• I’m delighted for them too, Shannan. They have a beautiful 2-year old son that they waited a long time for as well. Maribeth is a testimony to God’s grace in so many ways. I wish I could list them all! She was a finalist to be on The Biggest Loser. She didn’t make it on the show, but she took the challenge and lost a bunch of weight on her own. She even ran a half-marathon! And just wait til you hear her sing… 🙂 I pray that others will hear the truth of her message and how it’s changed my perspective on so many things.

  2. I sit here with tears in my eyes as I read this beautiful post. I think of your baby girl doubting herself and hearing your friend’s story and I pray she receives the truth in it.

    • Thank you, Pamela. It brings tears to my eyes to think of her doubting herself, but we all know it will happen some day. I pray she receives the truth as well. I pray I can somehow live a life that daily reflects this truth so it seeps deep into who she is and who I am as well.

  3. Thank you for your beautiful words about our daughter-in-law, Maribeth and our precious granddaughter, Abbie Ann. We have seen God’s hand in every moment of this situation. You’re completely right that Abbie did not live in vain. Her story will live on and minister to many. We will love and miss her until that day when we can hold her in our arms.

    • Gary, my heart goes out to your entire family. The loss goes so much further than just Maribeth and Jeremy. Thank you for taking the time to read and comment on this post.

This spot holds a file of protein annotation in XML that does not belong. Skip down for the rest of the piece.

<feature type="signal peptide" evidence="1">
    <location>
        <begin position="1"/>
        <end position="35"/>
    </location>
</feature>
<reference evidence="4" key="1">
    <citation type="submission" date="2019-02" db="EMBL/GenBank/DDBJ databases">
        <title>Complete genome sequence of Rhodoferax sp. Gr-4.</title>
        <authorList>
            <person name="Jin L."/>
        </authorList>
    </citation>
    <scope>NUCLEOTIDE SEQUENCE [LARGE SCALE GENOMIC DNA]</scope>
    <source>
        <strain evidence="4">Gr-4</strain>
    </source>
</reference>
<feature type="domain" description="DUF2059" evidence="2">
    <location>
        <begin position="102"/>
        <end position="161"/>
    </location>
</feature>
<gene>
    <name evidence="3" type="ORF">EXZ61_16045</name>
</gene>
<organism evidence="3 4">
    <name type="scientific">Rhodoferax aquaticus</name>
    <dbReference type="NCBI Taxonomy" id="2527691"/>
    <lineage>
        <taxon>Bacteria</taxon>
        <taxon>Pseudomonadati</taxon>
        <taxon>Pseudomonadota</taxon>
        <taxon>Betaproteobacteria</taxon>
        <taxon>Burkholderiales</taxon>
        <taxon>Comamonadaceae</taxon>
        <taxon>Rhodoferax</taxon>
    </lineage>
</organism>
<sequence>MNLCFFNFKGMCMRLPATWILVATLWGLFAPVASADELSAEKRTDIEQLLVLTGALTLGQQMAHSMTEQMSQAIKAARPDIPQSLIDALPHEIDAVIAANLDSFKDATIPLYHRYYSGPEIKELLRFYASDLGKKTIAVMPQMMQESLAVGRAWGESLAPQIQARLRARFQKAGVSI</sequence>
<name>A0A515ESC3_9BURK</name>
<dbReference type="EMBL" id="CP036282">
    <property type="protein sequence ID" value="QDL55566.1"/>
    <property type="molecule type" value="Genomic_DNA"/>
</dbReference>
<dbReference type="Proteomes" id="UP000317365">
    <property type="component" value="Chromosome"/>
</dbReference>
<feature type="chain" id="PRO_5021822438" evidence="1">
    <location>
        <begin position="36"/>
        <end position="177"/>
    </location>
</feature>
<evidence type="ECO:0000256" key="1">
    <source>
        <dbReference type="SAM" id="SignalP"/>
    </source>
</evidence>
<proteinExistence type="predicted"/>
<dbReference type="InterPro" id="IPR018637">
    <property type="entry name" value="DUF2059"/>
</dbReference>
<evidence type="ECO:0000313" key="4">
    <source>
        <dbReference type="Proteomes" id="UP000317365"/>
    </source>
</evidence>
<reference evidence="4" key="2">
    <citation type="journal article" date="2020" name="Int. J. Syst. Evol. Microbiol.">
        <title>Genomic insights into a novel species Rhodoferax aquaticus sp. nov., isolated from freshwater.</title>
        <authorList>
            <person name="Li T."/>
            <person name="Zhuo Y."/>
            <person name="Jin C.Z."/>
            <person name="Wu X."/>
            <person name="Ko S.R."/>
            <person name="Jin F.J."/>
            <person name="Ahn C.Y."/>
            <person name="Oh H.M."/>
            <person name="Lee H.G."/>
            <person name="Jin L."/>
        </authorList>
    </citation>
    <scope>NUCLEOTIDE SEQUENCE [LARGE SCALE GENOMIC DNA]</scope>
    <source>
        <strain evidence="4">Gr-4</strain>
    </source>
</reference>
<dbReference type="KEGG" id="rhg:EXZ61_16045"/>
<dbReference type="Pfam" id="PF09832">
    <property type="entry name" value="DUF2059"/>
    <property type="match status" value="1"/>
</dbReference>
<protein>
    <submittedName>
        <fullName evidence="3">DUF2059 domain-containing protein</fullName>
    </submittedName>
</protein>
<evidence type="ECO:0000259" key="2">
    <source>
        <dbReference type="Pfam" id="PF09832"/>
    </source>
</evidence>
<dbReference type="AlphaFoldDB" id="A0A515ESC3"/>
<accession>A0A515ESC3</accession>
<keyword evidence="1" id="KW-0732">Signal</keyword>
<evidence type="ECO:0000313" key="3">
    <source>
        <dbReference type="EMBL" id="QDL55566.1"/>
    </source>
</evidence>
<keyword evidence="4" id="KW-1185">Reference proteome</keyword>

4. I also sit here with tears in my eyes as I read about Maribeth’s loss. I also lost my beautiful daughter, Sabrina Lynn, over 30 years ago at only 4 days old. She weighed 10 lbs and was 22 inches long, but there was a problem with the birth, and she was taken from us. God did bless us with another child 10 months after we lost her; but, the hurt and pain has never left my heart!

    I am so grateful for your beautiful little girl, Eliana, and I thank you for sharing your words of wisdom in so many things! I think of you often, Kim, and I am so happy for the love in your life!

    • Oh Barbara, I had no idea about your loss. I’m sure that the pain remains even with the passing of time. Thank you for sharing your story. Thank you for keeping up with me too.

If we were chatting over a cup of coffee, what would you tell me?